To the best of our knowledge, only a few studies have addressed ski lift operator motivation to invest in snowmaking. Steiger and Mayer (2008) and Spandre et al. (2016a) have pointed out that some ski resorts invest in snowmaking even in high elevation areas. Although the highest ski resorts might have a snow-depth minimum threshold higher than the 30 cm generally considered, these authors’ findings illustrate that the decline of snow conditions, regardless of the climate change scenarios, is not a sufficient reason to explain the rise of snowmaking at high elevation. In addition to climate change, Steiger and Mayer (2008) identified four conditions that raise snowmaking use: variability of precipitation in pre and early winter, competitive economic pressure, global trend in tourism, and specific trends in ski tourism. Based on a document from the professional association of the French cable car operators (SNTF 2002), Paccard (2010) also reported that in France, snowmaking results from different motivations. Though the specification lightly differs, snowmaking motivations mentioned by Paccard (2010) are congruent with those laid out by Steiger and Mayer (2008): to provide a base layer snowmaking to secure the scheduled openings of the ski resort, to guarantee the staging of international ski competitions, or to ensure the operation of the most strategic ski lifts. It remains unclear how snowmaking development is managed by ski lift operators, perhaps because even themselves take an ambiguous position on snowmaking. Wilson et al. (2018) indicated that snowmaking technical use has evolved: ski resorts have increased their capacities to produce a larger amount of snow within a shorter period. Campos Rodrigues et al. (2018) mentioned technical progress from snowmaking system suppliers, now snowmaking systems can produce snow until − 1.5 °C compare to figure of − 4 °C in the 1990s. Based on current knowledge, snowmaking development meets various purposes: counteracting the declining snow reliability in low-elevation areas, providing a snow guarantee for customers, assuring the best snow conditions on the ski slope, and preserving competitiveness within a mature European ski tourism market (Spandre et al. 2016a). Snowmaking can thus be considered as a coverage that makes possible the ski area exploitation for ski lift operators, more sustainable than financial hedges (Tang and Jang 2011) and that can be complemented with snow farming process, i.e., storage of snow from one season to the next (Grünewald et al. 2018). Several articles have described the past development of snowmaking in the French Alps in a descriptive manner (e.g., Spandre et al. 2015; Spandre 2016), but without analyzing the decision process leading to investments. The current study addresses specifically the relationships between ski resort snowmaking investment and snow reliability indicators. Firstly, it contrasts snowmaking investments with other ski resort investment trends. Secondly, it characterizes the relationship between snowmaking investment figures and snow conditions.

To address our research issue, the following assumptions are made to set a framework. Firstly, we analyze the influence of ski resort size on investments. We assume that snowmaking investment response could be different depending on the ski resort size. Large ski resorts are more often higher than small ski resorts, with a higher number of snow reliable days. They operate high-performance ski lifts, faster and more comfortable than in smaller ski resorts. They attract more visitors, thus generate a bigger business volume. Because of their high turnover, the largest ski resorts are able to have steady investment programs. The largest ski resorts invest large amounts in snowmaking facilities (Falk and Vanat 2016) and they might also invest more frequently than smaller resorts.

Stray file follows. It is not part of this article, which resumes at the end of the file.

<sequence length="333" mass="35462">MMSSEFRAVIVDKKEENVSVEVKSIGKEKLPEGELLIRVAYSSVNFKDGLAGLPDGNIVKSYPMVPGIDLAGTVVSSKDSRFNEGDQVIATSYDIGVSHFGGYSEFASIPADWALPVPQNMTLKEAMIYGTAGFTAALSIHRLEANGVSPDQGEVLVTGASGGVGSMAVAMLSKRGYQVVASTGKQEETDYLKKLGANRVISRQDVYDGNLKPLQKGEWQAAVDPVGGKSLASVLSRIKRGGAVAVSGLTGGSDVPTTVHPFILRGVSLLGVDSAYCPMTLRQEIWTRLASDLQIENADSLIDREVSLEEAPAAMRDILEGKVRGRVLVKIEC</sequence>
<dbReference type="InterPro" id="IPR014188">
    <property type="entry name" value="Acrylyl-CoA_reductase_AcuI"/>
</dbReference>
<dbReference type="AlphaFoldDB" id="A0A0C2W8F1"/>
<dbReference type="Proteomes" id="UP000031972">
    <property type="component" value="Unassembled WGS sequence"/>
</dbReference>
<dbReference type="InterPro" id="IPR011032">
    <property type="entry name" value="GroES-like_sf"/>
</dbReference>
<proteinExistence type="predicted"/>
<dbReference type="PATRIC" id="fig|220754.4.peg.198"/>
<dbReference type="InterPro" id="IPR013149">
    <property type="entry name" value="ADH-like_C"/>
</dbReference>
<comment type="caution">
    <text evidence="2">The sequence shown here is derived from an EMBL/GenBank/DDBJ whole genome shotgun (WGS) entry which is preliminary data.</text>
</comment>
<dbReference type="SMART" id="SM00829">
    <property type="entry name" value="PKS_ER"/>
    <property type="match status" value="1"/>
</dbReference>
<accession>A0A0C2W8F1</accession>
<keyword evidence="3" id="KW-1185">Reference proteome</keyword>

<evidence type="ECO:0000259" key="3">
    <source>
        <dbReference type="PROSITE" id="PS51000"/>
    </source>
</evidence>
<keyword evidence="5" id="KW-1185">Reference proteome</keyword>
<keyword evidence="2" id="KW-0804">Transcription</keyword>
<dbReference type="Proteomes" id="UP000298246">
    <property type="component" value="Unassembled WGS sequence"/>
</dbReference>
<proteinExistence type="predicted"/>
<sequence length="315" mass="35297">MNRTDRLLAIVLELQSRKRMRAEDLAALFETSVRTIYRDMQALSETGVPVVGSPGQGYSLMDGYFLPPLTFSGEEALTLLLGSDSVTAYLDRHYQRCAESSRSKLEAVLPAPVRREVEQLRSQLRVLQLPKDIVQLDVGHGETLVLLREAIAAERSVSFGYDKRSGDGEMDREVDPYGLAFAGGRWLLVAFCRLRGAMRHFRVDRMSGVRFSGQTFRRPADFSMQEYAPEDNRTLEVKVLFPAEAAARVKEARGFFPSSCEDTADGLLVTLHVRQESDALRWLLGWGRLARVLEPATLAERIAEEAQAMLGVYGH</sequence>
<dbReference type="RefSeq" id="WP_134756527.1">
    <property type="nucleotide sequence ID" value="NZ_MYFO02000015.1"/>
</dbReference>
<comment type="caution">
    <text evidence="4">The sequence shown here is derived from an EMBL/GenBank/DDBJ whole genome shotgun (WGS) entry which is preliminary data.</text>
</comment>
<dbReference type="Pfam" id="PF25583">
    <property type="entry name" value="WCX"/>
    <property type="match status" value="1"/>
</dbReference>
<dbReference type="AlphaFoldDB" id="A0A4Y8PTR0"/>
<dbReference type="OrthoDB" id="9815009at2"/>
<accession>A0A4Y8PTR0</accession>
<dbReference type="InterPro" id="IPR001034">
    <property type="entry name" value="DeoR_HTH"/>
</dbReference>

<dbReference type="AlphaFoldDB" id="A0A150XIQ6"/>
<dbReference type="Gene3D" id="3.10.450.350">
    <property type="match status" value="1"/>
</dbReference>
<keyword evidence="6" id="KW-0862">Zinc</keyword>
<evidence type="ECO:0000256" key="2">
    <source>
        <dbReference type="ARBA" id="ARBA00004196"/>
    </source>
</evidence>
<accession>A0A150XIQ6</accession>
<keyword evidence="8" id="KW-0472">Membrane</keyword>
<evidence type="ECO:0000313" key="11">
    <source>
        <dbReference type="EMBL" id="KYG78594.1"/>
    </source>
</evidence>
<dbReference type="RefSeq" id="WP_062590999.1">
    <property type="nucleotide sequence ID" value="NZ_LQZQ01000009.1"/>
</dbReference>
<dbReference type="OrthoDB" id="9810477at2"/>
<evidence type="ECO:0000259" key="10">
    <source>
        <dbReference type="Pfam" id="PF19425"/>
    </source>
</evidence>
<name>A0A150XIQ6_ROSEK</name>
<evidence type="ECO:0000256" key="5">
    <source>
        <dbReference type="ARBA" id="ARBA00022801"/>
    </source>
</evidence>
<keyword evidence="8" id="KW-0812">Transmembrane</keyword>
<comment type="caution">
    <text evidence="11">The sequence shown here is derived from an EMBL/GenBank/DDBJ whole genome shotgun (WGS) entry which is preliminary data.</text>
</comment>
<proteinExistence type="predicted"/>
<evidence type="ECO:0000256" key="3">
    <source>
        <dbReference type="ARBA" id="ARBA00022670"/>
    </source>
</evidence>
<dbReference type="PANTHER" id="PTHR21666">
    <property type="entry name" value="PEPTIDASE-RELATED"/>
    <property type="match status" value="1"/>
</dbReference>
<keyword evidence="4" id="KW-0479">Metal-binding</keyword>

Secondly, we test the time lag relevance between snow reliability indicators and snowmaking investments. Apart from a widely held opinion that snowmaking use soared in the alpine region after a number of poor snow seasons at the end of the 1980s and the beginning of the 1990s, there is no literature on such relationships. It is unlikely that a direct relationship could exist between a meteorological variable and its economic potential consequences for ski lift operators’ investments. A time lag likely exists, because a ski lift operator cannot react to a poor snow season by new snowmaking facilities within the same year. This assumption is consistent with Falk and Steiger (2018), who assumed that warm seasons could lead to increased investments into snowmaking facilities in subsequent years. Thus, if a relationship exists between these two variables, it is likely that there is a time lag between the two with a negative correlation, i.e., a reduction in snow reliability would increase upcoming snowmaking investments.

Materials and methods

Ski resorts characteristics from the BD Stations database

We characterized the main geographical and technical features of each considered ski resort using the BD Stations (Marcelpoil et al. 2012; François et al. 2014). BD Stations is a comprehensive database of French Alps ski resorts. It includes information on ski resorts’ ski lift power, which is defined as the sum of the ski lift power of all ski lifts in a given ski resort. The ski lift power of a ski lift is defined and computed as the product of the elevation difference between the top and bottom of a ski lift and its capacity, i.e., the number of persons that can be carried per hour. It is a better indicator to distinguish ski resort diversity than the number of ski lifts or the total number of slopes and is widely used in various studies about French ski resorts (Goncalves 2013; François et al. 2014; Spandre et al. 2015, 2016a, 2019a, 2019b). It was used to split our initial sample between four categories (see Table 1).